Little Fires Everywhere- By Celeste Ng

Book Reviews

Pop Culture

Rating: 4 out of 5.

I have always been attracted to currents of thinking, not necessarily to adopt them myself, but to know why is something likeable to people. This way I feel that I can get a hitch of what people is thinking and why a trend is a trend. And this is why I bought this book. Because it is a national bestseller. Because it is a television series whose protagonists are Reese Witherspoon and Kerry Washington. Because it is everywhere I look. I wanted to know what was it about.

Mia and her daughter Pearl arrive in Shaker Heights, an utopic little town, looking for good schools, as Pearl is academically gifted, but she does not have financial resources to go to a private school. They find a little apartment rented by Elena Richardson, who was born and has been living in Shaker Heights all her life. Mrs. Richardson has four kids, Trip, Lexie, Izzy and Moody. They live in a beautiful and enormous house and have a very different lifestyle from Mia and Pearl.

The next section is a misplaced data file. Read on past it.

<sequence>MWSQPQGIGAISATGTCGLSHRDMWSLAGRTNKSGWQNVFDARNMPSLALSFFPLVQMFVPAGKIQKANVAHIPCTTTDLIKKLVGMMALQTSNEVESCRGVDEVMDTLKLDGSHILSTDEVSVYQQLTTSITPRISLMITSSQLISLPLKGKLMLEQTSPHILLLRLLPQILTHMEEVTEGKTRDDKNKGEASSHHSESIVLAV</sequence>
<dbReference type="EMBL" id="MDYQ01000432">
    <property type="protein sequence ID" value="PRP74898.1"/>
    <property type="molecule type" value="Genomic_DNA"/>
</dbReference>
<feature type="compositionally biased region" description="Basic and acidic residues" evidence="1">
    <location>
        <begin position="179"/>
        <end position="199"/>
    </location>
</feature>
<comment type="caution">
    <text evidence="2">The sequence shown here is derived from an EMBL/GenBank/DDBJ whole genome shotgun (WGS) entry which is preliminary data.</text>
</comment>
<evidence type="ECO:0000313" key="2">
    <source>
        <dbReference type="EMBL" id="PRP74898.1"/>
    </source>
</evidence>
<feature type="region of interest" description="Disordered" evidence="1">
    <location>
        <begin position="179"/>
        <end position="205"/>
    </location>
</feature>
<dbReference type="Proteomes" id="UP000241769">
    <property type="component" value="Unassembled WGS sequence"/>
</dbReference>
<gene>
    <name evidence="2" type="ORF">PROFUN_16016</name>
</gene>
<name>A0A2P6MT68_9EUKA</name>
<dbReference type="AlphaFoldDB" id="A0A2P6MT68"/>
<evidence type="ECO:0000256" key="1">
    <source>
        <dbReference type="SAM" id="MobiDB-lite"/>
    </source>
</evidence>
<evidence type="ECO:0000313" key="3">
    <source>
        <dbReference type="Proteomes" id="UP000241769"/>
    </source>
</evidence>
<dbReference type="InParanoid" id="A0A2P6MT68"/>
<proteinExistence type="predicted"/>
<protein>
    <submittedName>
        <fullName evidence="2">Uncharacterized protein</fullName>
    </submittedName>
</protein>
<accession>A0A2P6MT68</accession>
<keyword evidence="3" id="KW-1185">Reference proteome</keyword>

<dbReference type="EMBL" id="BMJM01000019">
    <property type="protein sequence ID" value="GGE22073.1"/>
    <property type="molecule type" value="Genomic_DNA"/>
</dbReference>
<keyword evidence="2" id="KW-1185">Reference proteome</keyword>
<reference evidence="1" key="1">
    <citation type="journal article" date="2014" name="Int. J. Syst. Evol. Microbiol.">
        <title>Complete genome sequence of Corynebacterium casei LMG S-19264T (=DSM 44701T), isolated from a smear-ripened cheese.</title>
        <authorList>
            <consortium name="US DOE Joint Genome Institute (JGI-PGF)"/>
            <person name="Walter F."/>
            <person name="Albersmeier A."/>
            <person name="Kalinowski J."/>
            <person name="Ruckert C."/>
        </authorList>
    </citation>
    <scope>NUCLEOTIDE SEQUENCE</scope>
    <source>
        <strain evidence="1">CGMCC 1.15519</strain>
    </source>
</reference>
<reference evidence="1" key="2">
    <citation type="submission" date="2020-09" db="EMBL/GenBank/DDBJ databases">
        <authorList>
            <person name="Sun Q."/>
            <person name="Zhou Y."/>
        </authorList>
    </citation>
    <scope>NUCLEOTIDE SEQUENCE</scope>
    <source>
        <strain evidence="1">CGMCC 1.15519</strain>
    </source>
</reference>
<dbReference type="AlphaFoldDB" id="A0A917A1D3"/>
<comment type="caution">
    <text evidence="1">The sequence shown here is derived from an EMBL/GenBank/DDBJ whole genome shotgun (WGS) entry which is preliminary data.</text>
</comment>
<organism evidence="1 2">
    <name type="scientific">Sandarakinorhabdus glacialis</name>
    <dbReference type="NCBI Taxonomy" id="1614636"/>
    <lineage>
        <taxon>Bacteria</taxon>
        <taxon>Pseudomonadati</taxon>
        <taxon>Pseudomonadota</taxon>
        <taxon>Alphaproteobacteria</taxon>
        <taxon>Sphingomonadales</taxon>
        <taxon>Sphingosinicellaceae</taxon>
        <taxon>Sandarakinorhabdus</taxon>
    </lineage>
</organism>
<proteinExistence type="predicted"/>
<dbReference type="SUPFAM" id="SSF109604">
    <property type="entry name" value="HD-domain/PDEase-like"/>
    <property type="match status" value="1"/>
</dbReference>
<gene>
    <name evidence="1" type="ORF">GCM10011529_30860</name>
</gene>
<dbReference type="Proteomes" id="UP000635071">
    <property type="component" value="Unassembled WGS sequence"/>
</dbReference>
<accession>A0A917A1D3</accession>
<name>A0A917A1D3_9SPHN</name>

But Moody and Pearl start a friendship. And then Pearl starts frequenting the Richardson’s house and get along with Trip and Lexie. And then Izzy feels a lack of belonging to her own family and looks out for Mia. And all of those relationships start mixing together, and get tangled up into one another. And the messy situation starts happening. Kids on both sides loose the sense of belonging to each of their families. However, the real problem starts when Mia’s friend, Bebe Chow, lost a custody battle against the Richardson’s friends. Their morals get tested, they split into their own opinions and pulling the cord from one side to the other it breaks.

Everything becomes like a huge gossip story that is impossible to leave until the last page. For the ones who have children like I do, it could be confronting, as it can teach us that if we stay fixed in only our way of educating our kids, they can give us many surprises, sometimes not very pleasant. Although I must say that the subjects into which they disagreed could be opened to a lot of debate.

 I wouldn’t call it a literary novel strictly speaking, but nevertheless it is an entertaining book for a little weekend away.

Luz

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